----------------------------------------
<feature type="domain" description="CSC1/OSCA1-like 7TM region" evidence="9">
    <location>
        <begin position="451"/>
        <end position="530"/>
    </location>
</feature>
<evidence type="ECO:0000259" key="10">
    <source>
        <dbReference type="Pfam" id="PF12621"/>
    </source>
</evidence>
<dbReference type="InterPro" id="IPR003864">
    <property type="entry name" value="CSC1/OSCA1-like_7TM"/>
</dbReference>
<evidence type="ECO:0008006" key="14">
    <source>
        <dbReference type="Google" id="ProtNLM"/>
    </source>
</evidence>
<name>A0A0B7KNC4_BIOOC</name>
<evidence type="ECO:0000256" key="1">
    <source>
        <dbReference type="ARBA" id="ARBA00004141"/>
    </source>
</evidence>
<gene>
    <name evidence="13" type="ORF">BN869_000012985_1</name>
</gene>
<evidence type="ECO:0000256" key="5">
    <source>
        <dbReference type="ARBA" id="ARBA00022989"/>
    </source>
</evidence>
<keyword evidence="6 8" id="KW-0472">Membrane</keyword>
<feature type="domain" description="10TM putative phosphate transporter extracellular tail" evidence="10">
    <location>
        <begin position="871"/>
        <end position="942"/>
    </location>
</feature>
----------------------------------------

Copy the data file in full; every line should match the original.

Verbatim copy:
<feature type="domain" description="CSC1/OSCA1-like 7TM region" evidence="9">
    <location>
        <begin position="451"/>
        <end position="530"/>
    </location>
</feature>
<evidence type="ECO:0000259" key="10">
    <source>
        <dbReference type="Pfam" id="PF12621"/>
    </source>
</evidence>
<dbReference type="InterPro" id="IPR003864">
    <property type="entry name" value="CSC1/OSCA1-like_7TM"/>
</dbReference>
<evidence type="ECO:0008006" key="14">
    <source>
        <dbReference type="Google" id="ProtNLM"/>
    </source>
</evidence>
<name>A0A0B7KNC4_BIOOC</name>
<evidence type="ECO:0000256" key="1">
    <source>
        <dbReference type="ARBA" id="ARBA00004141"/>
    </source>
</evidence>
<gene>
    <name evidence="13" type="ORF">BN869_000012985_1</name>
</gene>
<evidence type="ECO:0000256" key="5">
    <source>
        <dbReference type="ARBA" id="ARBA00022989"/>
    </source>
</evidence>
<keyword evidence="6 8" id="KW-0472">Membrane</keyword>
<feature type="domain" description="10TM putative phosphate transporter extracellular tail" evidence="10">
    <location>
        <begin position="871"/>
        <end position="942"/>
    </location>
</feature>